In 1910, a telegram arrived on HMS Dreadnought, warning of the imminent arrival of a group of Abyssinian royals. When the party of six boarded shortly afterwards, they were given a tour of the ship by its officers. Needless to say, none of the visitors was an actual dignitary, none of them came from Ethiopia, and when the press found out it had a field day. The reason we still hear about it is because one of the ‘royals’ was Virginia Stephen (soon to become Woolf); another was the painter Duncan Grant. As part of their disguise, they had darkened their faces.
Among the many examples of Woolf’s capacity for prejudice, the Dreadnought hoax is today probably the most shocking. For all that she and others might later frame the escapade as targeted mockery of militarism, or empire, or sexism, there is no way around the fact that the woman whose feminism, pacifism and anticolonialism have made her an icon thought it was funny to dress up in blackface.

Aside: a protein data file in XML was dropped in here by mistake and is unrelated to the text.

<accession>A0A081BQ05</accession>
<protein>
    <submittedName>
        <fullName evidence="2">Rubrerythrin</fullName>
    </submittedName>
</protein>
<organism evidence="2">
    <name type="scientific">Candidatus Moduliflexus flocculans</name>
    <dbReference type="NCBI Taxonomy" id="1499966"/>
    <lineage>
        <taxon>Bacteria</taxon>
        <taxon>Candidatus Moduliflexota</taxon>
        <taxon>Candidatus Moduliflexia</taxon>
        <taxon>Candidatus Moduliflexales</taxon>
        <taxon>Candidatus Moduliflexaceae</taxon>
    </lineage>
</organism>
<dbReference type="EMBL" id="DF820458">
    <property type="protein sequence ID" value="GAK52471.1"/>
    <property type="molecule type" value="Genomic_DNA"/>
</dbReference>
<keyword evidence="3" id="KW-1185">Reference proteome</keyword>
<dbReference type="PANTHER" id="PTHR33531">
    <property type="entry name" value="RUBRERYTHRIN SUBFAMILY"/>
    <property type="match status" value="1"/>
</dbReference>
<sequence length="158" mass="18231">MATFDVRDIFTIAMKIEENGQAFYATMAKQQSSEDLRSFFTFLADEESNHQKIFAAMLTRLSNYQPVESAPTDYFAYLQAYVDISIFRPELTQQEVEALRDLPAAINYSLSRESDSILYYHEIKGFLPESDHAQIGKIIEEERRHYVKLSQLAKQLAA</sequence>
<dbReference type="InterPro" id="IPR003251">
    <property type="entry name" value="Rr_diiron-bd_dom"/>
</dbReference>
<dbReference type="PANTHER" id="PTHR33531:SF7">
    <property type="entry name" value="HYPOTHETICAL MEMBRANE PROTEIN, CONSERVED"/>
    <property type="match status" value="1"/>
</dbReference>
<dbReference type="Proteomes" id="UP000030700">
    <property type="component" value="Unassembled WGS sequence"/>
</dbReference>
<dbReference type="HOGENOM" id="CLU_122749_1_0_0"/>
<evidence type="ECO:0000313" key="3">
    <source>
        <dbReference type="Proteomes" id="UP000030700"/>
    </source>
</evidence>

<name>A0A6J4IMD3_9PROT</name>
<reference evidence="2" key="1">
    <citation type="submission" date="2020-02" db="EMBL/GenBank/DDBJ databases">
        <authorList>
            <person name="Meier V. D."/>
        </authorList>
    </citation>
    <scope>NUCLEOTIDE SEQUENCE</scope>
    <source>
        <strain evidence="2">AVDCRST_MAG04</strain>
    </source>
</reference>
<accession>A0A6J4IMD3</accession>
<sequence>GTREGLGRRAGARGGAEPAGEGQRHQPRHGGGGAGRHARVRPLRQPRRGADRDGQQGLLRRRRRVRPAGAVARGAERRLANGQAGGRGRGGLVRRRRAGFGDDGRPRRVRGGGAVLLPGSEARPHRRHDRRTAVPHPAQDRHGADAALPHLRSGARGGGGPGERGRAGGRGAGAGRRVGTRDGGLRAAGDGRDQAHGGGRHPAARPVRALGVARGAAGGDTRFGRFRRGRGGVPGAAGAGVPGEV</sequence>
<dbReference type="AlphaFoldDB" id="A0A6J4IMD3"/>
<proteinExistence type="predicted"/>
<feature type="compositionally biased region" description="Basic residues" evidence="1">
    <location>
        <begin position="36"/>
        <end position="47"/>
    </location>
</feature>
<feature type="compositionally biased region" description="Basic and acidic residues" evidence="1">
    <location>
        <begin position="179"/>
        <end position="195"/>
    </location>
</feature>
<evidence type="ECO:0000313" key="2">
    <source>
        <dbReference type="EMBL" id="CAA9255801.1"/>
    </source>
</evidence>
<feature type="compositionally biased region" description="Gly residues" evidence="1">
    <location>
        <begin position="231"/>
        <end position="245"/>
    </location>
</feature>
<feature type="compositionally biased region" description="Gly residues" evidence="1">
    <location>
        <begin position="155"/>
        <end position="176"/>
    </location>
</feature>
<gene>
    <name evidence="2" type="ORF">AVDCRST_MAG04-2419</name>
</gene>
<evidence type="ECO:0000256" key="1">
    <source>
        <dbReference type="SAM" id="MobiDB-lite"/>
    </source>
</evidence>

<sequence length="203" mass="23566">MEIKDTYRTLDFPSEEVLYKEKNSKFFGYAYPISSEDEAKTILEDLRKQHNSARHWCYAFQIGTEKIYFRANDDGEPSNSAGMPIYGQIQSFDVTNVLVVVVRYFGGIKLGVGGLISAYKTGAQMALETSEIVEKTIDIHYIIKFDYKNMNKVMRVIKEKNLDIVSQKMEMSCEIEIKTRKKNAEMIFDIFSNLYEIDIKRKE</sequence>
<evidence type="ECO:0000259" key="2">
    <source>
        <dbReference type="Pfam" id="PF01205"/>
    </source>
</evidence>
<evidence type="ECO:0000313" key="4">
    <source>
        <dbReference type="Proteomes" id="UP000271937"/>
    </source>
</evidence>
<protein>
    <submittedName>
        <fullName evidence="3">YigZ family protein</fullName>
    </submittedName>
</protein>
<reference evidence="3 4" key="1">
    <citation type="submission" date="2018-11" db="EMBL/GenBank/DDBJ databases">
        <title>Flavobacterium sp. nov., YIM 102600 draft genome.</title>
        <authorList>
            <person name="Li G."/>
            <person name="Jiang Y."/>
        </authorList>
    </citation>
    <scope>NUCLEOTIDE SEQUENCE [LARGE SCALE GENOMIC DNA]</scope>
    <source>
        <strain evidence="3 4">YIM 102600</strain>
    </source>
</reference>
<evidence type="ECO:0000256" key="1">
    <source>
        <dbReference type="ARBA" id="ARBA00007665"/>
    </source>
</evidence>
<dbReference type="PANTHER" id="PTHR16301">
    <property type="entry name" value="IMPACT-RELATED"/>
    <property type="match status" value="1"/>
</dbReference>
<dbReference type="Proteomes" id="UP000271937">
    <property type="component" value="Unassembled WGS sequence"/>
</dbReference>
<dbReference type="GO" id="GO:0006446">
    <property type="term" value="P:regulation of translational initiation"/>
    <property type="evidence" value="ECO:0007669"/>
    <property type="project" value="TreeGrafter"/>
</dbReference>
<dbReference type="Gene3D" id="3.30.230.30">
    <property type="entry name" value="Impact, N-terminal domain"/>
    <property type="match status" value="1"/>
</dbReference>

Beyond her writing, is what Virginia Woolf did during her life really all that important? For Danell Jones, who has wrung an entire book from the Dreadnought hoax, the importance